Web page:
Whatever has sparked your interest in taking your family on safari, one thing that is certain is that a little planning goes a long way to ensuring that everyone has a great time and that wonderful memories are created. You might think that the kids will automatically want to go and see the lions and elephants in their natural habitats, but you may be unpleasantly surprised at their lack of enthusiasm after spending two hours in a hot safari jeep – it’s enough to curtail the fun for a grown adult, never mind a bored, tired and thirsty six year old, so plan ahead and that dream holiday will become a reality.

Until recently, family safaris were often designed with children aged from about twelve years old and up in mind. Thankfully, many safari operators are beginning to see the benefits of involving families with younger children and you will now find camps and safaris that are designed with younger children in mind. Some have kids clubs to give the children something to do on camp relating to bushcraft, the local culture and wildlife, thus giving them some down-time from being out in the hot car; but it can also give the adults and interested older children the chance to go and experience some safari activities that they might otherwise be unable to with younger children in tow.

A Guide To Family Safari

Image by <!– –> (markbirchall) via Flickr

Some family-friendly safari operators and parks have also started to provide safari trails that are aimed specifically at children, either younger ones or all ages, allowing them to really feel part of the experience, which can be hard when it seems that everything is pitched to the bigger people! In these experiences, children tend to set the tone and pace of the expedition. If they want to stop to inspect some elephant poo or spend a while watching an army of antlions go about their business, then that is totally cool. It also encourages the adults to see nature from a completely different perspective, instead of worrying about finding the Big Five or trying to capture the perfect snapshot. These child-centred trails are led by guides who are passionate about providing a rich and educational experience for children. Guides will normally be locals; the African people live in a family-orientated society that is incredibly inclusive of children, so you can be sure that your children are well taken care of.

A Guide To Family Safari

Image by Dagny Gromer via Flickr

Some top tips (more can be found here) – for ensuring a smooth and trouble-free family safari holiday include:

* Booking with a reputable tour operator.

* Ideally book to visit an area that is classed as malaria-free, especially if it is your first safari; if you’d prefer not to do this, then make sure that you are all inoculated and take any regular medication that you are instructed to whilst in Africa.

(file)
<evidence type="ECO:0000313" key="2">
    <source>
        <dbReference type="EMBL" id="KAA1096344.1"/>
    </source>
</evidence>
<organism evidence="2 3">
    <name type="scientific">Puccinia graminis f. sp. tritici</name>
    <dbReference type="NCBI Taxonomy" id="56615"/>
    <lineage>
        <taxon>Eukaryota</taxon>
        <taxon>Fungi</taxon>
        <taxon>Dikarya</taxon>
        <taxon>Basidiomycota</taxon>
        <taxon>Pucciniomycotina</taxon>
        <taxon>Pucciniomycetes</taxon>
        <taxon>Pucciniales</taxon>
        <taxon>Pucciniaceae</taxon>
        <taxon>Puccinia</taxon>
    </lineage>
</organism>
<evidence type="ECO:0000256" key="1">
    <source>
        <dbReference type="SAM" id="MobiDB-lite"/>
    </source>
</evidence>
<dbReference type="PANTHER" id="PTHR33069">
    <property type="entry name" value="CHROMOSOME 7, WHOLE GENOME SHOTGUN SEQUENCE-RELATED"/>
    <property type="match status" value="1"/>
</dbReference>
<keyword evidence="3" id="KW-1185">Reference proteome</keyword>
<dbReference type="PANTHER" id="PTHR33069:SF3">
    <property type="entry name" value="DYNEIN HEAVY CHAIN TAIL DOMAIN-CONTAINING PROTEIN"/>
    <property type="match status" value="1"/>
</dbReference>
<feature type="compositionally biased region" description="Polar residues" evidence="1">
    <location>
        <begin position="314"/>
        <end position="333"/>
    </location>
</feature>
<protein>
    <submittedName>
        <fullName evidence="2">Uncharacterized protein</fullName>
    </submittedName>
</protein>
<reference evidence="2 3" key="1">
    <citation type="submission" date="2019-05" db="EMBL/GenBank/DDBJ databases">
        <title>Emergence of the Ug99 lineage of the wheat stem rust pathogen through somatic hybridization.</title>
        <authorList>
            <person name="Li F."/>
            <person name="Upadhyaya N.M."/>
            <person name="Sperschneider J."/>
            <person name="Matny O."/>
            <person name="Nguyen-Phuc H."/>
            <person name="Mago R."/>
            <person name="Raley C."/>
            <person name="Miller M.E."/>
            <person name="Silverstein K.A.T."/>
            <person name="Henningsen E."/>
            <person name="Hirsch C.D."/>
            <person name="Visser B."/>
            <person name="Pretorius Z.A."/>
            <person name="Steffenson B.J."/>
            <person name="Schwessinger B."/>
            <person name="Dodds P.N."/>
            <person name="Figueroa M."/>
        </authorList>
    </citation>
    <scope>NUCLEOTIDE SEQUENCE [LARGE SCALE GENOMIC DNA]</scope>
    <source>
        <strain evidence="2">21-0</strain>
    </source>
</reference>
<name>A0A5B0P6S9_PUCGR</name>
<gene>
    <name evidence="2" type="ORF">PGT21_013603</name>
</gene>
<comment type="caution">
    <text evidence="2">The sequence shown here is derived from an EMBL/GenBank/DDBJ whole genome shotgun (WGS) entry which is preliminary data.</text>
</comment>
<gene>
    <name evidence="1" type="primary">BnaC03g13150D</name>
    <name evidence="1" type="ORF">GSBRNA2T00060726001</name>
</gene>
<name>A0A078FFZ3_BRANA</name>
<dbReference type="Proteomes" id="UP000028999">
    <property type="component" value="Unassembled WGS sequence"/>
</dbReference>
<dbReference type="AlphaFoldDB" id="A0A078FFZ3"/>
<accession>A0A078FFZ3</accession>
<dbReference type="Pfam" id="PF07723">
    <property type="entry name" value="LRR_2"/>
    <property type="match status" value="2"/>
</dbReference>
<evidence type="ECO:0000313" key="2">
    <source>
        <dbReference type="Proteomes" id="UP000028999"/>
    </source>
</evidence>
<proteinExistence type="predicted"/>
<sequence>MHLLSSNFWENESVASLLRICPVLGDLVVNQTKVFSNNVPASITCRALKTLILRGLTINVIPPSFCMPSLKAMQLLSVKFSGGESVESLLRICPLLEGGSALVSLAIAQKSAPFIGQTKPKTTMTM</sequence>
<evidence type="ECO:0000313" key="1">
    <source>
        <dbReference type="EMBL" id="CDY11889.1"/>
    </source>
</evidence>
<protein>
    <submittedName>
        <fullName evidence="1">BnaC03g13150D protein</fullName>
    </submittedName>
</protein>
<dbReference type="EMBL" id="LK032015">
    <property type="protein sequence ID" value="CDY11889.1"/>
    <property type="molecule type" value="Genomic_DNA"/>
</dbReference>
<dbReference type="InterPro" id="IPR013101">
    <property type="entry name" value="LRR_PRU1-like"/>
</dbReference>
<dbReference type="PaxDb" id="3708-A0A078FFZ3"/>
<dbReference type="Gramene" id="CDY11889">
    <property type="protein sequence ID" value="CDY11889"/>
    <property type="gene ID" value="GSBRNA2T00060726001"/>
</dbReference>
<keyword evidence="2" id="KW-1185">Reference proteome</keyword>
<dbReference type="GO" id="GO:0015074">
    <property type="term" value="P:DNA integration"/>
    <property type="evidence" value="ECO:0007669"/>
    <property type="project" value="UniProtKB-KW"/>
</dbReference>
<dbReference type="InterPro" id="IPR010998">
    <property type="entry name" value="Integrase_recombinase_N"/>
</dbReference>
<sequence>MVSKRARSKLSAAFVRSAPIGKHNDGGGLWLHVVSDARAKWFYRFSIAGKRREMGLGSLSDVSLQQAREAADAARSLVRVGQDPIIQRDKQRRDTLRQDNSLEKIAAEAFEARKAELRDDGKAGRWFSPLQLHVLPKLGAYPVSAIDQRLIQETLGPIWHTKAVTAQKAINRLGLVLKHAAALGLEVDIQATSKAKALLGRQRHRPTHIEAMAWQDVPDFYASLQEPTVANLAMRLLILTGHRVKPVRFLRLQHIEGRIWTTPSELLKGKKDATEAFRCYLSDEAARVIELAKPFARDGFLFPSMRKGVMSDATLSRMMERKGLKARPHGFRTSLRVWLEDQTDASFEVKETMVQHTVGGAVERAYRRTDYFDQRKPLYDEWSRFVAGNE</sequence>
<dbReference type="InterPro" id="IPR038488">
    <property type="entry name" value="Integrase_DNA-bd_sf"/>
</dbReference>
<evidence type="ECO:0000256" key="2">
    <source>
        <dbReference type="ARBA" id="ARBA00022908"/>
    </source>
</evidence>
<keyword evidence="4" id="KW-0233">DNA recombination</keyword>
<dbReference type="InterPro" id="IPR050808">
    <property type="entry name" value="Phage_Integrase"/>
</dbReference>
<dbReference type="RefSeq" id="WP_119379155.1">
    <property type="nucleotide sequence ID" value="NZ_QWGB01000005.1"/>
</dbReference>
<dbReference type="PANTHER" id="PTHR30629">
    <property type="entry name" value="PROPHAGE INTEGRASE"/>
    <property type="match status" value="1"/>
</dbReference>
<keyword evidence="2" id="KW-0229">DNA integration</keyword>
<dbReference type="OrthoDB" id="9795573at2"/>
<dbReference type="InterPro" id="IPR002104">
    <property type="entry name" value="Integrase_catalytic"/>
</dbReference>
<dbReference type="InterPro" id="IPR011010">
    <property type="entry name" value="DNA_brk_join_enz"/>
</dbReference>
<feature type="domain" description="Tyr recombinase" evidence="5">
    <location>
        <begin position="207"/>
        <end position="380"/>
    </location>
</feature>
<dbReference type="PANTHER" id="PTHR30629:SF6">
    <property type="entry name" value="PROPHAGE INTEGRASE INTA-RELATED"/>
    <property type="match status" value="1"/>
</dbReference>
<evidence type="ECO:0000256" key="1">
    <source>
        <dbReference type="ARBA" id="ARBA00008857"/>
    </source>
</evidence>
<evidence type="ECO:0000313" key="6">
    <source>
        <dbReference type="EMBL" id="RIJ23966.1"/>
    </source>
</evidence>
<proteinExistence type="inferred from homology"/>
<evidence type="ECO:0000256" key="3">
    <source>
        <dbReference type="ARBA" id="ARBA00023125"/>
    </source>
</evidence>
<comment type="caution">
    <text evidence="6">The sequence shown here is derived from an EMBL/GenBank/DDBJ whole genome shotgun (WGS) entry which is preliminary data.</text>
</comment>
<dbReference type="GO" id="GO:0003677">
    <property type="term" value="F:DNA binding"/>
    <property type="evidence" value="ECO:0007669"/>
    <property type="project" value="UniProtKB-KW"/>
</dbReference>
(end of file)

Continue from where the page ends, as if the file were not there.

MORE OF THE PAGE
* Keep plenty of drinks and snacks to hand when out on safari, avoid salty snacks as they increase dehydration and dehydrated children are grumpy, loud children – the last thing you want is the added stress of grumbling tourists complaining about the temper tantrum your little one is having!

A Guide To Family Safari

Image by Amanda Bennett via Flickr

* Pack each child their own special backpack that is filled with interesting things to help pass the time when in the car, but also to enhance their experience once they’re out of it – think paper and crayons for rubbings; magnifying glasses; collection pots or bags for interesting, non-poisonous finds; a small African wildlife guidebook; a disposable or cheap digital camera for them to take their own wildlife pictures; small toys etc. Don’t weigh them down with heavy drinks bottles or packed lunches – if you want as care-free an experience as possible, then you should do most of the heavy lifting, especially when the children are small.

* Try to factor in some chill time at camp, ideally you would be on a camp that has a pool and other interesting activities on site so that if it all gets too much for the little ones, you can kick back and relax for a bit. Who says you need to be out on safari every single day?

A Guide To Family Safari

Image by William Warby via Flickr

When planning your family safari trip, the first port of call will probably be to use a search engine to look at various options regarding packages, campsites and operators; you may also read through numerous consumer travel sites (like tripadvisor.co.uk) for advice and tips from other travellers about the best places to go – this is a really good idea because you’ll be able to find out about those little-known gems that might otherwise have been overlooked.

A Guide To Family Safari

Image by John Y. Can via Flickr

Regardless of the type of holiday you choose, be it DIY or package, sites like Safari Consultants offer expert knowledge and advice to help you book a holiday the whole family will remember for years to come.